Randy: I would likely have a small bit part, just a few lines speaking out over the Net while I’m sending commands. It would ideally be during a “tense” moment where the music is swelling with anxious overtones. The actor would have to convey my coolness under pressure. Perhaps Adrian Brody? 😊

On_we_clash2 karma

What are your favorite sandwiches?

LockheedMartin8 karma

Randy: I love me a classic Philly Cheesesteak, wit-wiz.

LockheedMartin7 karma

Ellis: Are PopTart and cheese sandwiches still unpopular?

LockheedMartin5 karma

Nick: I’ll have to go with a muffuletta.

LockheedMartin5 karma

Sarah: grilled cheese.

LockheedMartin2 karma

John: I really enjoy a nice roasted heterocephalus glaber on rye ;-)

rocket_enthusiast2 karma

what type of batteries does the spacecraft have?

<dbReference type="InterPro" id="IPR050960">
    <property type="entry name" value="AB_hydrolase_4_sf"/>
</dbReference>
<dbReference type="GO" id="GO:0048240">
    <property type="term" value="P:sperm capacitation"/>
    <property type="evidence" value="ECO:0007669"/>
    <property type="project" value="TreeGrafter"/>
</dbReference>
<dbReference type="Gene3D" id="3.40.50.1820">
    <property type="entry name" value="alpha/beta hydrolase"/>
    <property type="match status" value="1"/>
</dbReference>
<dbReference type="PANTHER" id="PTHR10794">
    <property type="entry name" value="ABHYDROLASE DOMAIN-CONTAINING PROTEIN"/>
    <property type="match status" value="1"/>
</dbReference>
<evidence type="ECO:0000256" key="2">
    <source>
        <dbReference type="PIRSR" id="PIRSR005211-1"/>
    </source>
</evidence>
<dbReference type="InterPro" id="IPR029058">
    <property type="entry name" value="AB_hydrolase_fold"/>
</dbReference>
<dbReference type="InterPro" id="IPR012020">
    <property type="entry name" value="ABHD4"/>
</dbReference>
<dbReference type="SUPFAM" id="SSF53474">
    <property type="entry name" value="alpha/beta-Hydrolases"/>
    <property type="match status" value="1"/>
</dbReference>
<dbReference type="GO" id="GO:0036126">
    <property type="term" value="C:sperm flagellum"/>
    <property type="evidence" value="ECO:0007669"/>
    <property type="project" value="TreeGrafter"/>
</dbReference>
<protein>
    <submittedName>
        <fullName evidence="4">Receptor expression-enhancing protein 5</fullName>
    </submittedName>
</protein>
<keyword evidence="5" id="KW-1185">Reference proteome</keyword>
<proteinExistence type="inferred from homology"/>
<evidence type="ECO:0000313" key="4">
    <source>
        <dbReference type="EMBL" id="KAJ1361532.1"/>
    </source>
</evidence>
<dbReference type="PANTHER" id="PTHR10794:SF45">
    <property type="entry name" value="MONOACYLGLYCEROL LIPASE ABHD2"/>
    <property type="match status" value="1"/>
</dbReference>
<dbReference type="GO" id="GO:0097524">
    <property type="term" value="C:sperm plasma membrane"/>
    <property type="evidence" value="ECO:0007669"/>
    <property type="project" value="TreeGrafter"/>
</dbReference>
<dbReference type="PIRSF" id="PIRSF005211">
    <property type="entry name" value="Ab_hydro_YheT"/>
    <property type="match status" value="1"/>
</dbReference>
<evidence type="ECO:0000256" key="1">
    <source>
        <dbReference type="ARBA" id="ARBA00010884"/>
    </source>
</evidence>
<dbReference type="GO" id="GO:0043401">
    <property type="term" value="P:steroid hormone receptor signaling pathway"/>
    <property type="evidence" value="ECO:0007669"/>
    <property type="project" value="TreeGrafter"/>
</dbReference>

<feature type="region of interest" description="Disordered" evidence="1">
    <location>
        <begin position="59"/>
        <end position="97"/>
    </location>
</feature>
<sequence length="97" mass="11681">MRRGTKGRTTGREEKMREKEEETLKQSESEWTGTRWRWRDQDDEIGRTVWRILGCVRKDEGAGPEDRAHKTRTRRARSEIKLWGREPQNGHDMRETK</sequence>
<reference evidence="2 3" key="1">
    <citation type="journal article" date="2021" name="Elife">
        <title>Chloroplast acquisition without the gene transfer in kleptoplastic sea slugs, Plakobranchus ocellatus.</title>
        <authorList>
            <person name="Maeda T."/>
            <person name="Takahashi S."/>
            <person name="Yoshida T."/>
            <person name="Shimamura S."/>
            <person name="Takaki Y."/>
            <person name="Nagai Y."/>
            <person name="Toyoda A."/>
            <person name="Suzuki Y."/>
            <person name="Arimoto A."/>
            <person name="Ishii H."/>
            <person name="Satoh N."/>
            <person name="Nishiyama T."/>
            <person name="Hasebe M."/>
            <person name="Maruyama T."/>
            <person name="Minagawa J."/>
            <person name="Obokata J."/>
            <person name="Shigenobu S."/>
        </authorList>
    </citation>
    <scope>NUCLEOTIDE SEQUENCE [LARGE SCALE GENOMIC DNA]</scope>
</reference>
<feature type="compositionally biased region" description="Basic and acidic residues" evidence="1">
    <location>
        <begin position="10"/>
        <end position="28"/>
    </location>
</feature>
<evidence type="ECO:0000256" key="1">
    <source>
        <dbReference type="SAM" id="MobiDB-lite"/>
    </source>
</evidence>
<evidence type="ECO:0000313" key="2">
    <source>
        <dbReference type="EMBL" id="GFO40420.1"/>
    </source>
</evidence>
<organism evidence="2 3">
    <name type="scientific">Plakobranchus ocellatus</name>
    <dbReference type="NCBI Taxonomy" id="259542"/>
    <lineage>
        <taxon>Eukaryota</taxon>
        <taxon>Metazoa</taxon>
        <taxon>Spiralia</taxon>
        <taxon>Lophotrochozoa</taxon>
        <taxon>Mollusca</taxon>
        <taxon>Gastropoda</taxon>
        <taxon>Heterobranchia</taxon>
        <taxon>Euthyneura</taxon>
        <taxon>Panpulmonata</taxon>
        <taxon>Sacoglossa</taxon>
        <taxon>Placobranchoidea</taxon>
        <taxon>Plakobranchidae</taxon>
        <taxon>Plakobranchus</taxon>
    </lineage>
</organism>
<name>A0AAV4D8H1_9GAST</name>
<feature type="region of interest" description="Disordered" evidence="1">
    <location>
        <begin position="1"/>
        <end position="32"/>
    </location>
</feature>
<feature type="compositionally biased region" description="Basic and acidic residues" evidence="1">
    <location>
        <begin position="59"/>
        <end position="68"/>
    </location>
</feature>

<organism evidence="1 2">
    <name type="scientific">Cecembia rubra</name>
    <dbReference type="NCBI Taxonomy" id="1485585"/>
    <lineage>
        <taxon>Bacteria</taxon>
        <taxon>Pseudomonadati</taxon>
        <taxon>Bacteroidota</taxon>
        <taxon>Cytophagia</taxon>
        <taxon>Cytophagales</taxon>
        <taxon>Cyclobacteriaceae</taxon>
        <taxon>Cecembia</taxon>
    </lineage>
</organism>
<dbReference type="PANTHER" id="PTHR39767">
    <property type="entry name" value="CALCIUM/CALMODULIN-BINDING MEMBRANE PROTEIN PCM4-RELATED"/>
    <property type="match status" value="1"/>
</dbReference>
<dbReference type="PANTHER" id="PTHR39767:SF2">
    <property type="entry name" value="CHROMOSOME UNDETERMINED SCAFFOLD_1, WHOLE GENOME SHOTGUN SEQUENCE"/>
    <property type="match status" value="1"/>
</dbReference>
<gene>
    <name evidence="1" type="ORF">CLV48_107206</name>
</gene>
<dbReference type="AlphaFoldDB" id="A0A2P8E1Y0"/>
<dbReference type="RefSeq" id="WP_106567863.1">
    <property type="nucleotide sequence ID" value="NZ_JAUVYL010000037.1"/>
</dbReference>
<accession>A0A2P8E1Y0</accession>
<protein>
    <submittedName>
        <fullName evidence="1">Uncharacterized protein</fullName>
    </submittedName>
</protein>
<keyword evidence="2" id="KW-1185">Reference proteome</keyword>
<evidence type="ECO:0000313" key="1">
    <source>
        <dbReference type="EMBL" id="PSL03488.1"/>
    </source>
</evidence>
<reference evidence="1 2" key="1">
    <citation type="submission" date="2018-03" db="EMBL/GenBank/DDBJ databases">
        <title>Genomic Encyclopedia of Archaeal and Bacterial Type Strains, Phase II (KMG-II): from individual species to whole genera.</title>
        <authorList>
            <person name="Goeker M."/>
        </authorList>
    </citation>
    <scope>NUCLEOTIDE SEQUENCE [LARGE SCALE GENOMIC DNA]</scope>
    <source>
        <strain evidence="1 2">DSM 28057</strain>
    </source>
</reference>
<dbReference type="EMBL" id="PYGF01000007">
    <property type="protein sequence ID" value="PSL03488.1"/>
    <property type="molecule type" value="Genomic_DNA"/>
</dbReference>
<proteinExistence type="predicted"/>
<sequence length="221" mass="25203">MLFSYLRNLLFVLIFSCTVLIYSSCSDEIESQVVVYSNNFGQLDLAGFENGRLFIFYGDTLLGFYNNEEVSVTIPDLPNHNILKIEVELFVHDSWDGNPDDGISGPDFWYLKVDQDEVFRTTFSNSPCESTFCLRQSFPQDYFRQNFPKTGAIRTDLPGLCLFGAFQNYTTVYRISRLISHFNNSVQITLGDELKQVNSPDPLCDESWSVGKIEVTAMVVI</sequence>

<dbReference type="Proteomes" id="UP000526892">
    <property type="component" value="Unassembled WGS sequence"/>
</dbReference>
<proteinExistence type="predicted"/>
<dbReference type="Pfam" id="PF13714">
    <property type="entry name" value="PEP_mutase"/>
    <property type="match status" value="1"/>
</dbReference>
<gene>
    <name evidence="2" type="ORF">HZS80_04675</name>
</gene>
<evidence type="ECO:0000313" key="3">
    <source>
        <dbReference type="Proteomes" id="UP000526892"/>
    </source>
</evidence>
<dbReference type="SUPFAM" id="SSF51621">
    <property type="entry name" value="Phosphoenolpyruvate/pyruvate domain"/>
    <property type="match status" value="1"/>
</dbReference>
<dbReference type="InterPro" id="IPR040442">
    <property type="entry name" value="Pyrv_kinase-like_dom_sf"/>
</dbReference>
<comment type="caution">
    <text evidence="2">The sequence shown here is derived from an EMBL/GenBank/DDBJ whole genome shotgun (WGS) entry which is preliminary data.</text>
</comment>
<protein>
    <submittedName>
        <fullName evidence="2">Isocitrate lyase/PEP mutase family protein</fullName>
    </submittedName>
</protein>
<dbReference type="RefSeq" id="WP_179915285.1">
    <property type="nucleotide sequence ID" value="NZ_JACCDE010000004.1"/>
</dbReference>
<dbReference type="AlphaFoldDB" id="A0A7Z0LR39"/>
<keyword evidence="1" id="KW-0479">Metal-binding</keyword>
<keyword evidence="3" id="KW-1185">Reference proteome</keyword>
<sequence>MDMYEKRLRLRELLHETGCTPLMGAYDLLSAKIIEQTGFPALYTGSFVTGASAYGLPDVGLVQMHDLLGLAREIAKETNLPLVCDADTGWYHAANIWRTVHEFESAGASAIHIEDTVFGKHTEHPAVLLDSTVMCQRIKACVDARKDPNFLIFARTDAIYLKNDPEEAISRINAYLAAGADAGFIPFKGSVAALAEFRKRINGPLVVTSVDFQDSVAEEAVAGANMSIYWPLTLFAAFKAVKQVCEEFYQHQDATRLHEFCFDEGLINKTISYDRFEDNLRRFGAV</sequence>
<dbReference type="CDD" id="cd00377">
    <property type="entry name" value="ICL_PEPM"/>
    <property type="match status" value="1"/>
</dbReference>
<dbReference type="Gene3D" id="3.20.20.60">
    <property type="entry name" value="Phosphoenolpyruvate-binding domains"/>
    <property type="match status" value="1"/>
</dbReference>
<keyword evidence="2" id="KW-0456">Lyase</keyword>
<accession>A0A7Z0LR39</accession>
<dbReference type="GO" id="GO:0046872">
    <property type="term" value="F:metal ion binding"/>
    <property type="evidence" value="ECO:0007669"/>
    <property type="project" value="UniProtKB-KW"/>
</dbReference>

LockheedMartin4 karma

John: the batteries our next-generation Lithium-Ion specially tailored for cold operating temperatures.

saef_myth1 karma

What's the latest space engines you have ?

LockheedMartin2 karma

John: InSight is flying three different size rocket engines from Aerojet.

King-Boss-Bob1 karma

What do you have to say to the people that think all of the space “stuff” is fake?

Edit: to clarify I don’t think it’s fake I think it’s incredible

LockheedMartin5 karma

Randy: “The cosmos is within us. We are made of star-stuff. We are a way for the universe to know itself.” ― Carl Sagan

The way I see it, those people are missing out on a really great period of time in human history.

PaintedGolden1 karma

How long will Insight be on Mars?

LockheedMartin2 karma

John: our primary mission is scheduled for a full Mars year (about 2 Earth years), but hope the lander will survive multiple Mars winters and provide science for several years!

tvlord1 karma

What do we hope to achieve with InSight?

LockheedMartin3 karma

Ellis: InSight is looking to understand formation and evolution of Mars and determine the level of tectonic activity on the red planet.